My thoughts about music performance in this section are taken from a short interview with Gavin Carver during the filming of Andante. I was surprised to hear my own thoughts on why I do what I do--I'd never really thought about this much, but Gavin caught me in a vulnerable moment when I had just found myself thinking "What on Earth am I doing this for..."

This is probably one of the great questions asked by many young artists.

So, here are my thoughts.


We spend so many hours per day in a practice room defining small muscle control, going through analytic processes that would make most people's heads spin, and then proceed through a process of self evaluation that is more akin to self flagellation than anything really artistic. This is all coupled with the kind of discipline and focus that athletes need and use to perfect a serve, swing, or pitch. When we perform in a concert, the aim is to let all of that training reside in the background on automatic pilot so that we can then expose our emotions and soul to an audience. In the end, if we have done our jobs right, the audience will either like what we do, or not, but will have had the best possible musical experience based on the amount of time and effort we put into our communication.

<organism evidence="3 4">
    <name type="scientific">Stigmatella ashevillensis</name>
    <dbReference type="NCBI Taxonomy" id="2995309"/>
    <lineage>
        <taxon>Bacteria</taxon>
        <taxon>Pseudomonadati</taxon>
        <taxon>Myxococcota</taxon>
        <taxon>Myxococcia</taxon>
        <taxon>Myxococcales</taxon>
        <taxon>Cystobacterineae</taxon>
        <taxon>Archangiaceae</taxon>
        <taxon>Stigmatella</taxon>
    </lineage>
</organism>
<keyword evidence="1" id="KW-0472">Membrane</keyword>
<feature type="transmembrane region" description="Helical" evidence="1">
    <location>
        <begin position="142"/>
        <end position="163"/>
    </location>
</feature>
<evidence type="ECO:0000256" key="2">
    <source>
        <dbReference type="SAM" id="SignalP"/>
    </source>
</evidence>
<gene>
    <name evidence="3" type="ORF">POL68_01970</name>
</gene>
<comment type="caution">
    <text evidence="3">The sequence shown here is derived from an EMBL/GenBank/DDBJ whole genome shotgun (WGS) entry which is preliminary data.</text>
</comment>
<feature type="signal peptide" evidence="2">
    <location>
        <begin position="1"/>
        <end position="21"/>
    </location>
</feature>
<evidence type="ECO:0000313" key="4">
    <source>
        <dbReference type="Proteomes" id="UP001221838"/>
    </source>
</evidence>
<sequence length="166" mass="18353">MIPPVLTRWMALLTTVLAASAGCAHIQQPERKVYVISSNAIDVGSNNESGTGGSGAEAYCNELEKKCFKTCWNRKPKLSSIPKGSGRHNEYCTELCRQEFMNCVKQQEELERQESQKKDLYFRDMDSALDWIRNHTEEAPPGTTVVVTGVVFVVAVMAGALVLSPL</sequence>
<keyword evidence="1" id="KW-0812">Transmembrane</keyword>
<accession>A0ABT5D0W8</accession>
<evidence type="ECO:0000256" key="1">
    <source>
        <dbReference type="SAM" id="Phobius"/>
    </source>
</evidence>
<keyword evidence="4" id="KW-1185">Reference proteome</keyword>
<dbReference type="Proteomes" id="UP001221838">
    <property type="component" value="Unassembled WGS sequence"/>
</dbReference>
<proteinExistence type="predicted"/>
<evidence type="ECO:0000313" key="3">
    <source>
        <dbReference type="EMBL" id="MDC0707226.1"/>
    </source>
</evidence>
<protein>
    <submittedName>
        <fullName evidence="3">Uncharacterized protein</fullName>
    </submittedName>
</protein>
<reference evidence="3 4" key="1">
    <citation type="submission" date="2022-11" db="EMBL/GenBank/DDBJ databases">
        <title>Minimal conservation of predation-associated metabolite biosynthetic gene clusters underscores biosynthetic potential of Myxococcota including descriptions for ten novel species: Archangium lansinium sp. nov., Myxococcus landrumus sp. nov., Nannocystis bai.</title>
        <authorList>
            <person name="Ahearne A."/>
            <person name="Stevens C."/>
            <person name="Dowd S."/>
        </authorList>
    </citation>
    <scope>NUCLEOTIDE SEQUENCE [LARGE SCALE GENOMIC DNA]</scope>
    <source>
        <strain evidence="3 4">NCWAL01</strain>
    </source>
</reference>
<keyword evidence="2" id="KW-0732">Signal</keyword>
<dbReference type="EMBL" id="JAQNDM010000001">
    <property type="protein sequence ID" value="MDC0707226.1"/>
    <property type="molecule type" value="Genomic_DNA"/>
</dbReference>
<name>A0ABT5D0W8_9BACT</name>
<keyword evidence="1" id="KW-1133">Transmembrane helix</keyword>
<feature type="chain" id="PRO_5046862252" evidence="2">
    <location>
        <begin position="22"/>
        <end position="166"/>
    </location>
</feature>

Our journey is a lot of blood, sweat, and tears.

For me, I started needing to have a true physical representation of what this journey felt like. I needed to literally feel the blood, feel the sweat. For better or worse, this meant that I would pack up my cello and enough supplies and shelters to keep me out on a trail for up to 6 days at a time. It turns out that schlepping double my body weight in gear around the woods, streams, and mountains of America has given me a very different perspective on musical performance. What I have realized is this--by doing what I do, I can succeed or fail in a very real way when it comes to my physical journey. By doing what I do, there may be people around to hear some cello playing, but there might not. So, I do what I do for me. The music that comes out of me during these adventures is a hodgepodge of classical repertoire, free improvisations, folk songs, heavy metal--but it is all inspired by music for aesthetic and soul's sake--not for concert proceeds, not for accolades, not for someone else.

What I do makes me feel more alive--musically as well as physically.


And perhaps at the end of the day, what I do and who I am--perhaps that will touch the life of another.